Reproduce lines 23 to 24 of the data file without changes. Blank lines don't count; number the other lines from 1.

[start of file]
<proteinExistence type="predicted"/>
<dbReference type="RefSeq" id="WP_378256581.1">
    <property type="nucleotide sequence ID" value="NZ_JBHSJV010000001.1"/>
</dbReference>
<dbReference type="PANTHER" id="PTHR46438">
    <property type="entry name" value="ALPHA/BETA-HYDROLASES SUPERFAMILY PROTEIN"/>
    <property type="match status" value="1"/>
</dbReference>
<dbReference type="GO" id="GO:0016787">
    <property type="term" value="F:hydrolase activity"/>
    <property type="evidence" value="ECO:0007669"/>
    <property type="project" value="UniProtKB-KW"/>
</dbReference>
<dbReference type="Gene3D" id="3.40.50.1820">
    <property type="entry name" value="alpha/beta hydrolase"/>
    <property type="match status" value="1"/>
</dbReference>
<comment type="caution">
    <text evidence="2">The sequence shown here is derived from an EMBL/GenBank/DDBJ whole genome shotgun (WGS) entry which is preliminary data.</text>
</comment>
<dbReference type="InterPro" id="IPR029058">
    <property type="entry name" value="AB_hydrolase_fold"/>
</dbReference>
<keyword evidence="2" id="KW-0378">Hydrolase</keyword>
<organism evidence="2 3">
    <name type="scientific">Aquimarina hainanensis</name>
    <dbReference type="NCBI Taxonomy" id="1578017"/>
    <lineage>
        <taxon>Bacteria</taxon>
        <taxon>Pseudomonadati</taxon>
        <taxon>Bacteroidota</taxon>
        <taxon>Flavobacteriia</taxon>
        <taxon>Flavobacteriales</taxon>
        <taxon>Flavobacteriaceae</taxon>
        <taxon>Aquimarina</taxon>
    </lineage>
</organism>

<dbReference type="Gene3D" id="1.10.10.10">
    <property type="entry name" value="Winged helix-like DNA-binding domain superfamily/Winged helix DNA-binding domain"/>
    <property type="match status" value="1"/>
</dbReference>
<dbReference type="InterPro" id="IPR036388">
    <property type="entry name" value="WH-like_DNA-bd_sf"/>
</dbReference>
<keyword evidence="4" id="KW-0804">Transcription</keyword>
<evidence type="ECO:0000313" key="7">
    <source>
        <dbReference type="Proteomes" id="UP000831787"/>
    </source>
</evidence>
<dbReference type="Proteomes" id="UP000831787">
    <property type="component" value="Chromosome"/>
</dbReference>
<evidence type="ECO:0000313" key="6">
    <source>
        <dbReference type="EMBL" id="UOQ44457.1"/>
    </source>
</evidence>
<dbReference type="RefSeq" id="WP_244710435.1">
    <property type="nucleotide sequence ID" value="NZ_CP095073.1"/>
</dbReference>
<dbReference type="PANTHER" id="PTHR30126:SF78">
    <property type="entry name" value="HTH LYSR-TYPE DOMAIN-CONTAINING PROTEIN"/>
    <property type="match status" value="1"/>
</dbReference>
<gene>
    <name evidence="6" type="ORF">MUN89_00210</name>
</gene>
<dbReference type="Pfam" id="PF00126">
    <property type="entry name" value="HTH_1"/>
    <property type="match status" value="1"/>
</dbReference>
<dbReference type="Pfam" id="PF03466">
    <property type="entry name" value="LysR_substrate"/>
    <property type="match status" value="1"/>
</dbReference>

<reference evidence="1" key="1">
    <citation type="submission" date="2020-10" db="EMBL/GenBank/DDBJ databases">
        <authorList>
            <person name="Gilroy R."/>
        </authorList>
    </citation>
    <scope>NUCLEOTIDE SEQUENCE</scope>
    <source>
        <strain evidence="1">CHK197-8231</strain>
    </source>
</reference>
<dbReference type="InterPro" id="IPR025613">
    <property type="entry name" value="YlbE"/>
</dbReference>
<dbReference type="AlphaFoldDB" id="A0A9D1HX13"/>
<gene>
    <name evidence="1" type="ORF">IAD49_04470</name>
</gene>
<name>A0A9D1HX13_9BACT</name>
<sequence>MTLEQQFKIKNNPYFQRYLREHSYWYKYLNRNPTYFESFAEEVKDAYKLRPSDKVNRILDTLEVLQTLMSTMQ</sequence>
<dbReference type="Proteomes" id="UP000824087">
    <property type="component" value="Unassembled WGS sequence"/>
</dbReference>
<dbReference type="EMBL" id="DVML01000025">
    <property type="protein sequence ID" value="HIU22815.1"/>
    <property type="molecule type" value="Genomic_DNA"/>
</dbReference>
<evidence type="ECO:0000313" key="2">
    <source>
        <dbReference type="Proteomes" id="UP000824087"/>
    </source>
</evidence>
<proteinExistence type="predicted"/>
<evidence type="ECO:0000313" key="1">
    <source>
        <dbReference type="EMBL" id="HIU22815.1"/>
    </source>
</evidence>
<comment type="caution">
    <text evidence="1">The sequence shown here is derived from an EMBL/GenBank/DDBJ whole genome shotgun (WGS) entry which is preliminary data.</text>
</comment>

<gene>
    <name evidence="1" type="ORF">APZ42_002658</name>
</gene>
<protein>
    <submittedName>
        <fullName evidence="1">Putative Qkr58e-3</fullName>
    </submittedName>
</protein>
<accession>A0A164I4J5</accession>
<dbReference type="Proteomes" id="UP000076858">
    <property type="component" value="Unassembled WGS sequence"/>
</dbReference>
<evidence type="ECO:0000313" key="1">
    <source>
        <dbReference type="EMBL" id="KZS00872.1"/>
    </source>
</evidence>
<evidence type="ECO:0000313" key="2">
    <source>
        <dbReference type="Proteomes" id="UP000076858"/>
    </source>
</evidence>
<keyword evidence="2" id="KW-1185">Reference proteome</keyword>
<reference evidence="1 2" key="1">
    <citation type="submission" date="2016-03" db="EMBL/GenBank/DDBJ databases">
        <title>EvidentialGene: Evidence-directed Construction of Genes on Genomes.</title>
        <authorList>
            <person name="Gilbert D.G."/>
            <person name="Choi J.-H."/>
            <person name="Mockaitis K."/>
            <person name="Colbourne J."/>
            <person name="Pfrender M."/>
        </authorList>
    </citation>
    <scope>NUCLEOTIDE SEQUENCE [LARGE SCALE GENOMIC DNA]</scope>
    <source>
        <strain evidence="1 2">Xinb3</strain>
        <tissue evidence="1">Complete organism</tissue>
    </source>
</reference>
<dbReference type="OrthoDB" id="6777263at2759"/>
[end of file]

</dbReference>
<keyword evidence="2" id="KW-0378">Hydrolase</keyword>